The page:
Case study 47 - minor injury


This case examines whether an injury to the cervical spine meets the definition of a minor injury in accordance with the Motor Accident Injuries Act 2017 (the Act).


The claimant was the driver of a motor vehicle that was hit in the rear by another car. The claimant was wearing a seatbelt. An ambulance did not attend the scene.

Three weeks post-accident, the claimant attended a general practitioner (GP). The claimant complained of pain in the neck, shoulders and lower back. The claimant was referred for physiotherapy and treated with analgesic medication.

MRI of the cervical spine was performed which uncovered “no particular issues”.

At the date of examination, the claimant described neck and shoulder pain. There were no symptoms to either arm.

The Assessment

There is a dispute about whether the injury is a minor injury under Schedule 2 section 2(e) of the Act.

Clinical Examination

Cervical Spine

  • No paravertebral muscle guarding or spasm
  • No scoliosis or loss of cervical lordosis
  • Lateral bending to the right and left was decreased by one quarter in each direction
  • Rotation to the left and right was decreased by one quarter in each direction
  • Flexion and extension were each full and complete, without restriction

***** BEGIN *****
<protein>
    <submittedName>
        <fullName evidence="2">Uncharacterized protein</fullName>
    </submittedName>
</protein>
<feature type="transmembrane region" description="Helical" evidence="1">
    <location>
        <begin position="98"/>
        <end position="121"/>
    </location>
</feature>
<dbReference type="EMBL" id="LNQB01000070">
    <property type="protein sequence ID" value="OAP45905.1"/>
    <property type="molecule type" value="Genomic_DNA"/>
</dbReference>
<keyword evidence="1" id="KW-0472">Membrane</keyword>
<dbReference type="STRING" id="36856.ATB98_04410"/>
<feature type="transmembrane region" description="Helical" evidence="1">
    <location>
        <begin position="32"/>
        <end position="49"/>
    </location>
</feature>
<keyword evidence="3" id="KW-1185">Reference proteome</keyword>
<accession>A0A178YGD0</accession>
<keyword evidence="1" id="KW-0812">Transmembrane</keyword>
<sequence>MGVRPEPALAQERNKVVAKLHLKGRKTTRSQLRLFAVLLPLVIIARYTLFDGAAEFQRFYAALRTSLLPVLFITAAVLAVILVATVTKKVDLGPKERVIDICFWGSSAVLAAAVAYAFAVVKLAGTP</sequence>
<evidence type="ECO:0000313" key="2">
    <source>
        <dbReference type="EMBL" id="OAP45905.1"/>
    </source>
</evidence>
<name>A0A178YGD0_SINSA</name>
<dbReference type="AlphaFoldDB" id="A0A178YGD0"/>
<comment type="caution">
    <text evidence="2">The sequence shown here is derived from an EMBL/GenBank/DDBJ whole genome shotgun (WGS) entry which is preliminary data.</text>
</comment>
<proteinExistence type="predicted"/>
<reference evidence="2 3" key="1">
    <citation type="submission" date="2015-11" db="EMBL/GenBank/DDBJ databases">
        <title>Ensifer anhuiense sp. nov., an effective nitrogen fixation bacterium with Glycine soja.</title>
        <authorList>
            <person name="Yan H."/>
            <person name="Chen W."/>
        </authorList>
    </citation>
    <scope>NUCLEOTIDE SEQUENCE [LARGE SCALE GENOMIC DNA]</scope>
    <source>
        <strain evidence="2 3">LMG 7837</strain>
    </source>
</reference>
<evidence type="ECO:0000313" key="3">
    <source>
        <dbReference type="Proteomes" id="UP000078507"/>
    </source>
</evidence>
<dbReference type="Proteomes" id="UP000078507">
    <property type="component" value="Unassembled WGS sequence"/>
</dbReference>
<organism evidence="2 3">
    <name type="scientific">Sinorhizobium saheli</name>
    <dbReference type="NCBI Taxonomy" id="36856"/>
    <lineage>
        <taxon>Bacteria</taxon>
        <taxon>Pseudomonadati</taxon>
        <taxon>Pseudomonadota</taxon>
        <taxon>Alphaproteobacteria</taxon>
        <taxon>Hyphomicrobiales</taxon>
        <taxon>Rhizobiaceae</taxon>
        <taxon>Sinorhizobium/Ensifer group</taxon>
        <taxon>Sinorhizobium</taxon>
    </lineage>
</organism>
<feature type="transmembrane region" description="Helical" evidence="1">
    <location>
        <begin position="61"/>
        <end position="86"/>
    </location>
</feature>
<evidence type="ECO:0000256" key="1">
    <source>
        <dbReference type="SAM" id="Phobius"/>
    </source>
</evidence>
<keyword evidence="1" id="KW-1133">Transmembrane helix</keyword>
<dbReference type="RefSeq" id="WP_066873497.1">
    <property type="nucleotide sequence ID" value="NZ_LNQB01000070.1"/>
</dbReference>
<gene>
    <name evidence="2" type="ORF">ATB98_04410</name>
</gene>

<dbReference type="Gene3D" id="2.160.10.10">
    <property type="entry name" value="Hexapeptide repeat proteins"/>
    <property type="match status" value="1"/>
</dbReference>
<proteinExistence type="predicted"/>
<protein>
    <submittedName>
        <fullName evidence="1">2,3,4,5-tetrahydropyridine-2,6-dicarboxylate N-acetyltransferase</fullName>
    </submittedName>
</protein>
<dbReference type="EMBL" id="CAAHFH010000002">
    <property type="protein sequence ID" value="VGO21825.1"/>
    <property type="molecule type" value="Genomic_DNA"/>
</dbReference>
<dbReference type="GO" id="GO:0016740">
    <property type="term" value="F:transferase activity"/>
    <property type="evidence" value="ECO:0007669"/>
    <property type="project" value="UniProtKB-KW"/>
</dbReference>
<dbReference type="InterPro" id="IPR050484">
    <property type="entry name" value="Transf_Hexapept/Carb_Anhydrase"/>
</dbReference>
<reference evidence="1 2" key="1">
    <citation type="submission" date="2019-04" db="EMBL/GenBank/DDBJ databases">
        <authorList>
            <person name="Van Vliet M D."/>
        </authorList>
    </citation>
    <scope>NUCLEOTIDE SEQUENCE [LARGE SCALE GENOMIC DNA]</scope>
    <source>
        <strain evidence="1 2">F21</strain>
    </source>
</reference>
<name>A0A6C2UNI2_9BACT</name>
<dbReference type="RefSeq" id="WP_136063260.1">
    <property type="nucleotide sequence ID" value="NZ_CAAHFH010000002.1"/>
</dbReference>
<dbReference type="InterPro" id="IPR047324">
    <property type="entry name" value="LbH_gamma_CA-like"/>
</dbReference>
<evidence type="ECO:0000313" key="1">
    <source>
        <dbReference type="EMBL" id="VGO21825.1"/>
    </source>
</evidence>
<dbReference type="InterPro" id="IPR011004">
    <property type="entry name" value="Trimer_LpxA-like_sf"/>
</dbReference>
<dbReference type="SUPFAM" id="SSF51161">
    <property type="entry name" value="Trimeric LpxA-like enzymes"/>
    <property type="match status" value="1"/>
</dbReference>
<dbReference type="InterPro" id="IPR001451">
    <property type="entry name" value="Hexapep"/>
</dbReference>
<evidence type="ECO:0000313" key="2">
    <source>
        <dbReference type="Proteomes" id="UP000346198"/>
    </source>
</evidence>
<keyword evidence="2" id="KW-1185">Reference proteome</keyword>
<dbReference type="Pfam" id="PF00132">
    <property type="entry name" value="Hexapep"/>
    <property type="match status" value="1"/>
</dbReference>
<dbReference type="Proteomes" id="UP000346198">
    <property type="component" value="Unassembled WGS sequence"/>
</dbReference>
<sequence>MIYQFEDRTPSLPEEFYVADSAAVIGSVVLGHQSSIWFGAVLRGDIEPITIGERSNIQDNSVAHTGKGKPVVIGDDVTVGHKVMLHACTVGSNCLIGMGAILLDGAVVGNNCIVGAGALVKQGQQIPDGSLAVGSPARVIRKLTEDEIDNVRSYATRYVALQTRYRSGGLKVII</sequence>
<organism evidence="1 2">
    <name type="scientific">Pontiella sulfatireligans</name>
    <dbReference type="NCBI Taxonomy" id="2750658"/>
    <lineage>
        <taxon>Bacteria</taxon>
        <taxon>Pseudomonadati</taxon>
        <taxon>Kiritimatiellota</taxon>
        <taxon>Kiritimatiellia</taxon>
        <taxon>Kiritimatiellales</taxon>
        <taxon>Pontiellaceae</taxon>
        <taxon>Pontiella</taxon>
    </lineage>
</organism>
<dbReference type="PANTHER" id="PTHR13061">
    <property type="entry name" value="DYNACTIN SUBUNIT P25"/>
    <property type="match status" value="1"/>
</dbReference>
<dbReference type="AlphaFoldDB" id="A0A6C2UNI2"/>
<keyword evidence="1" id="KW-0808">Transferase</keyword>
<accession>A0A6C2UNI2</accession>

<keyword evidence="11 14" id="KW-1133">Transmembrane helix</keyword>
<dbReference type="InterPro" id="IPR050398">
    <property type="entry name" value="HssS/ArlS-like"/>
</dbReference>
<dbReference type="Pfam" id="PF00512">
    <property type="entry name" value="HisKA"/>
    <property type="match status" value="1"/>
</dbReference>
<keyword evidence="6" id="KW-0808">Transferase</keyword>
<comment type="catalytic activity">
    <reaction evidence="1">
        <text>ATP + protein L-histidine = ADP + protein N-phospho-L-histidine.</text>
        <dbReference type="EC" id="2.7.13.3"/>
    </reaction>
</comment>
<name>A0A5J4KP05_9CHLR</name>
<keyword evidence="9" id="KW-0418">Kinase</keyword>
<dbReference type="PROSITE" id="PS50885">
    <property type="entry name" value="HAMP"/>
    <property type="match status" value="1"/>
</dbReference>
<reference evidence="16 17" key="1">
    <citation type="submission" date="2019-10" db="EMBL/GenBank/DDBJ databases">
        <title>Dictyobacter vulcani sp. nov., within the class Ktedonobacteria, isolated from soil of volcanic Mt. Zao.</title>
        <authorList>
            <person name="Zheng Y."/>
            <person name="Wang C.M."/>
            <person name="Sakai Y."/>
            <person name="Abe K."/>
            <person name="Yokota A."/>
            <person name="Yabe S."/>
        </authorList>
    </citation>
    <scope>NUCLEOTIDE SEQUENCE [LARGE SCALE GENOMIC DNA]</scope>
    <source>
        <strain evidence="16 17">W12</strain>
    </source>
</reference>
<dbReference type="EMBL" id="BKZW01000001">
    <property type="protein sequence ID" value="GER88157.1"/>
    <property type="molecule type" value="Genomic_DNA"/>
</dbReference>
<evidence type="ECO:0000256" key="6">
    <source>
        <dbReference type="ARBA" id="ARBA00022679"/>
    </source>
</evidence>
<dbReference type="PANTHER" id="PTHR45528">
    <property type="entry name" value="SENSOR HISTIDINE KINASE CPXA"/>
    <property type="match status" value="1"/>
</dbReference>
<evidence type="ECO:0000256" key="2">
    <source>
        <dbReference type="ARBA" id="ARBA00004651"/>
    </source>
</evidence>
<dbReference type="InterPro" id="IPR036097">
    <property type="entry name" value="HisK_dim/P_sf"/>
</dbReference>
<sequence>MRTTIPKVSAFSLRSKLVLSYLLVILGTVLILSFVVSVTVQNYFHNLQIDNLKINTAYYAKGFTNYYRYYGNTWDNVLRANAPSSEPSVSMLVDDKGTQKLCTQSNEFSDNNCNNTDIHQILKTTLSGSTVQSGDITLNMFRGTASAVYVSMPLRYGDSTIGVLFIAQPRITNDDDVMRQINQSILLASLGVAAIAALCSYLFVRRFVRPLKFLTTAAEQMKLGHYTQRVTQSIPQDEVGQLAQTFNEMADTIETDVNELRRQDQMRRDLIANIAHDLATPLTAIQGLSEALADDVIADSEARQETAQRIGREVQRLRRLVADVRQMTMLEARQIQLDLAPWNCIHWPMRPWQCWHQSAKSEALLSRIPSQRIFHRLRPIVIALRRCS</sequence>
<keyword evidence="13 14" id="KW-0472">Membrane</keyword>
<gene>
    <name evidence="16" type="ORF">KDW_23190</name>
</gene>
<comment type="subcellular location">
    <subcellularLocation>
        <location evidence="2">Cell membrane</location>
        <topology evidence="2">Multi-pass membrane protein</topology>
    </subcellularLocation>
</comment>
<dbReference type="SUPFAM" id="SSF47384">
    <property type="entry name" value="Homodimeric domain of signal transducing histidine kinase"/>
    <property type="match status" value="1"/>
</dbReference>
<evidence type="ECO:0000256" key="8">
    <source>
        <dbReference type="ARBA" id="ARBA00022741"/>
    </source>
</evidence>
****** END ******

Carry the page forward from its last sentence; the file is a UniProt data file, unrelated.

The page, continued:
• Thenar and hypothenar eminences were normal to examination and palpation
  • Tinel’s test was slightly positive over the left median nerve at the wrist but not on the right side
  • Tinel’s test was slightly positive over the right ulnar nerve at the elbow but not on the left side
  • Reflexes in the upper limbs were each ½ normal range, i.e within normal limits and equal on both sides
  • Testing of sensation in both arms was within normal limits
  • No apparent muscle wasting or atrophy

Review of Documentation

GP assessment noted “headaches, neck pain and stiffness, bilateral shoulder pain, intermittent pins and needles in the forearm, upper back pain, power back pain, stiffness, trouble sleeping, flashbacks, anxious and cautious to drive.” Cervical spine was said to show limited range of movement in all directions. Decreased range of movements of the shoulders. No mention of any neurological conditions. No evidence supplied of radiculopathy or of a non-verifiable radicular complaint.


There is evidence that the claimant has a soft tissue injury to the cervical spine attributable to the motor accident.

The following injury WAS caused by the motor accident:

  • Cervical Spine – soft tissue injury

Minor Injury

Section 1.6(2) of the Act

A soft tissue injury is (subject to this section) an injury to tissue that connects, supports or surrounds, other structures or organs of the body (such as muscles, tendons, ligaments, menisci, cartilage, fascia fibrous tissues, fat, blood vessels and synovial membranes), but not an injury to nerves or a complete or partial rupture of tendons, ligaments, menisci or cartilage.

  1. Schedule 1 [2] clause 4 of the Motor Accident Injuries Regulation 2017:

An injury to a spinal nerve root that manifests in neurological signs (other than radiculopathy) is included as a soft tissue injury for the purposes of the Act.

The following injury is a minor injury:

  • Cervical Spine – soft tissue injury